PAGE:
Please indulge me here, SMGM readers and listeners. We’re going to diverge slightly from our customary writing-first/music-last protocol, and ask that you give a quick listen to the tune linked below before we proceed. It’s short. Go ahead, I’ll wait.
Hold on a sec, I know some of you just skipped by. C’mon now, play along. Even 30-40 seconds will do. Promise? Okay scroll back up, we’re standing by again.
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Alright then, after now hearing at least some of that song, here’s the ensuing multiple-choice question. Would you assume that:
a) it was recorded something like 70 years ago
b) it’s sung by a guy over 70 years old
c) both of them, 70 + 70, if not even longer and older
(and don’t be distracted in answering by that cowpoke kid that’s shown)
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Well, if you guessed a), b) or c) you’re way off, and should have held out for d) none of the above.
(there’s also a good chance my attempted misdirection wasn’t as clever as I tried for and you kind of saw that coming)
So here’s the deal: the old-timey, Depression-era sounding production was recorded in 2018 in Nashville; and that bristly, weathered-in-the-Dust-Bowl voice belongs to a then-23 year old Canadian named Colter Wall (and yeah, hard to believe but he is, in fact, the cherubic young’un pictured on the clip you listened to above).
Wall, a native of Swift Current, Saskatchewan and now all of 28, recently released his 4th full-length album entitled Little Songs – “You might not see a soul for days on them high and lonesome plains,” he sings, “You got to fill the big empty with little songs.” And though his deep, gruff baritone, understated vocal intonations, and prairie-based songwriting thematics all seem jarringly out of step in 2023, Colter Wall has ultra-casually grinded out a nifty rustic niche in the oftentimes glittery world of contemporary country music. With apologies to Phil Spector, these evocative notes are a vastly different Wall of sound.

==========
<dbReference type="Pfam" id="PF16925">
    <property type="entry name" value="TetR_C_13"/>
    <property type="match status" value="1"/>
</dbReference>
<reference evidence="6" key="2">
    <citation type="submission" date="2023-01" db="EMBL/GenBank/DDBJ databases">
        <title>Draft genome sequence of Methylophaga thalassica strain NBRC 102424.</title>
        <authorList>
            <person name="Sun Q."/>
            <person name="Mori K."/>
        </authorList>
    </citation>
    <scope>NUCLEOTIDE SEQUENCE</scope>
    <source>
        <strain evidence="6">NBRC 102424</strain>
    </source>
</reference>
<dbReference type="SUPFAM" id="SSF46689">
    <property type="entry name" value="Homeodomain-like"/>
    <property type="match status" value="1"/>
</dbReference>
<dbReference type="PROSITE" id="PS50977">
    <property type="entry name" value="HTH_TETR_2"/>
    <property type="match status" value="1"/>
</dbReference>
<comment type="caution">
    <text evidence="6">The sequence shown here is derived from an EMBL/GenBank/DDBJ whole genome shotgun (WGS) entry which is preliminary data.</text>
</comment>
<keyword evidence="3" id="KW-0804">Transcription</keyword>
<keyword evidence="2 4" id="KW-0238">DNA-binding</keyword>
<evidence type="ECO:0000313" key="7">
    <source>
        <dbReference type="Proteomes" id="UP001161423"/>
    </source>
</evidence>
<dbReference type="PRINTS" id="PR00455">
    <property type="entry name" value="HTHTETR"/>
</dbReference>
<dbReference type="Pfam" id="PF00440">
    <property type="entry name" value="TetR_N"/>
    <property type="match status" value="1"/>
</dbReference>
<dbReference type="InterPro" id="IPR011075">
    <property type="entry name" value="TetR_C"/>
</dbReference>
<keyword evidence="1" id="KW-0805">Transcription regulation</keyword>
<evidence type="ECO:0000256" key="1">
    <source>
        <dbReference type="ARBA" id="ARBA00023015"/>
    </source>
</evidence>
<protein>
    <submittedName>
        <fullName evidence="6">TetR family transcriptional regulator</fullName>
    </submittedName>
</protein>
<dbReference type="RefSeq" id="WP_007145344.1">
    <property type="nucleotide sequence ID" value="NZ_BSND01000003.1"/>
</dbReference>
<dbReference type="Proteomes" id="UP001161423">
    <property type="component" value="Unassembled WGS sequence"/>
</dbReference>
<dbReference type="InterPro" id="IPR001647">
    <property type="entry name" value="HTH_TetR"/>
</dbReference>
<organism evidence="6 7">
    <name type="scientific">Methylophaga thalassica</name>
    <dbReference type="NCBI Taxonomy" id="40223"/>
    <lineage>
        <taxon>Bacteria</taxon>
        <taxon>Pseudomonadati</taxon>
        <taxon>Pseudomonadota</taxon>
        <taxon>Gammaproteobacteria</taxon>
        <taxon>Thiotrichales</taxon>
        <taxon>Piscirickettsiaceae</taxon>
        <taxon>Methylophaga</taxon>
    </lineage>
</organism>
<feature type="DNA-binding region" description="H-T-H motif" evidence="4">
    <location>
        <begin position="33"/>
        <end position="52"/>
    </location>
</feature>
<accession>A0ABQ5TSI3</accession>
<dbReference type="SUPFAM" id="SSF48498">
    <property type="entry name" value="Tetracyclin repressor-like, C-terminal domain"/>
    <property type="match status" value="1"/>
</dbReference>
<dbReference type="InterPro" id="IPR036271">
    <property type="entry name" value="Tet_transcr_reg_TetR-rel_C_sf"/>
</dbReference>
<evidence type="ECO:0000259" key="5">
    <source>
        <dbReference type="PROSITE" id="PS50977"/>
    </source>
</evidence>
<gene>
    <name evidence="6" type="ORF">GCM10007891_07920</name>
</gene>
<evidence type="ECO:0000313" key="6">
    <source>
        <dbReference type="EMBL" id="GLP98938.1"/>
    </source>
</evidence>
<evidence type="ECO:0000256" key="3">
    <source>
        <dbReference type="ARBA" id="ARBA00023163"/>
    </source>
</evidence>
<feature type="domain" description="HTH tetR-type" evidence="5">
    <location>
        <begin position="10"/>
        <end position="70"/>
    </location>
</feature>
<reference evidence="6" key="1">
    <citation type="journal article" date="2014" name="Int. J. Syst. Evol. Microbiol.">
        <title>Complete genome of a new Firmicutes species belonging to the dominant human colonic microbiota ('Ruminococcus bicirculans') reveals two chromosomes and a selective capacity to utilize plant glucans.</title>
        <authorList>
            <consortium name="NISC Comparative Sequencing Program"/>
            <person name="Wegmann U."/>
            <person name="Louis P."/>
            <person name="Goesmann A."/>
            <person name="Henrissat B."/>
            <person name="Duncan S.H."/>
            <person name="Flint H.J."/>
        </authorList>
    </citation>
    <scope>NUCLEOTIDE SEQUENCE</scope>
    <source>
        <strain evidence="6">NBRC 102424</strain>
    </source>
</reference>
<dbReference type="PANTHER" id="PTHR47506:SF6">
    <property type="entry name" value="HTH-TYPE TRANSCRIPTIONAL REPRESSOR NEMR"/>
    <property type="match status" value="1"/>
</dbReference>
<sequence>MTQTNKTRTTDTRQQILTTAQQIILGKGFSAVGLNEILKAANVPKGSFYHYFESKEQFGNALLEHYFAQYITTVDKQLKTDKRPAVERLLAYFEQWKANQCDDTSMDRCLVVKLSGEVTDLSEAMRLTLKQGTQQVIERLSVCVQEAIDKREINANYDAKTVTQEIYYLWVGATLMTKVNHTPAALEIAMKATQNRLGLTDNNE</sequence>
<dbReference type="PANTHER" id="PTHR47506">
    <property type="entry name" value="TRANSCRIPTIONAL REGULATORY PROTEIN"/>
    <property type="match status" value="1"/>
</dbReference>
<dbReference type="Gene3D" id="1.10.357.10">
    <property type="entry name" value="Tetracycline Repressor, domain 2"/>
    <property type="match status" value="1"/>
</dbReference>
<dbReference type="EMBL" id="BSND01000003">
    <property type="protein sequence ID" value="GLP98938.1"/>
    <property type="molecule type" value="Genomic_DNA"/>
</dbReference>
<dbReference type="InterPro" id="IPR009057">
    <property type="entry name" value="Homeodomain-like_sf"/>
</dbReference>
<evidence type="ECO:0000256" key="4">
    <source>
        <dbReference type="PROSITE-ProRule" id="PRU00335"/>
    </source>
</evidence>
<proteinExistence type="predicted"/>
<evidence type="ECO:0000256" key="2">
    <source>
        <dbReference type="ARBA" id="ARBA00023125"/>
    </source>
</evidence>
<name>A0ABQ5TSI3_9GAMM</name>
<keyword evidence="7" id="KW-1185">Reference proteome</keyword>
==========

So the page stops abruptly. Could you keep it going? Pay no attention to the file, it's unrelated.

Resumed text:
Pitchfork magazine wrote that listening to the traditional sounds on Little Songs, “can feel like dropping a coin into the local nickelodeon and watching the past flicker to life.” The first single, ‘Evangelina,’ covers a 1976 tune penned by Oklahoma folkie Hoyt Axton (writer of Three Dog Night’s ‘Joy To The World’ and ‘Never Been to Spain,’ their two biggest hits). It’s a forlorn tale of an out-of-reach lover across the unforgiving desert in old Mexico, and despite the tune’s despondent story, by Wall’s typically somber standards the pacing and instrumentation are practically peppy. I’ve found it irresistibly charming as well as almost magically enveloping: a feeling of being cocooned in a hardscrabble, bygone world while kissed with just a hint of present-day freshness. It’s been on repeat for me for months.
I hope you’ll give it a listen of your own (preferably this time in full). But remember to consider as you do that the haunting, guttural, world-weary voice you hear delivering its despairing aesthetic belongs, amazingly, to a fresh-faced twenty-something kid raised amidst the tech culture of the aughts. Sometimes sounds, in addition to looks, can be quite deceiving.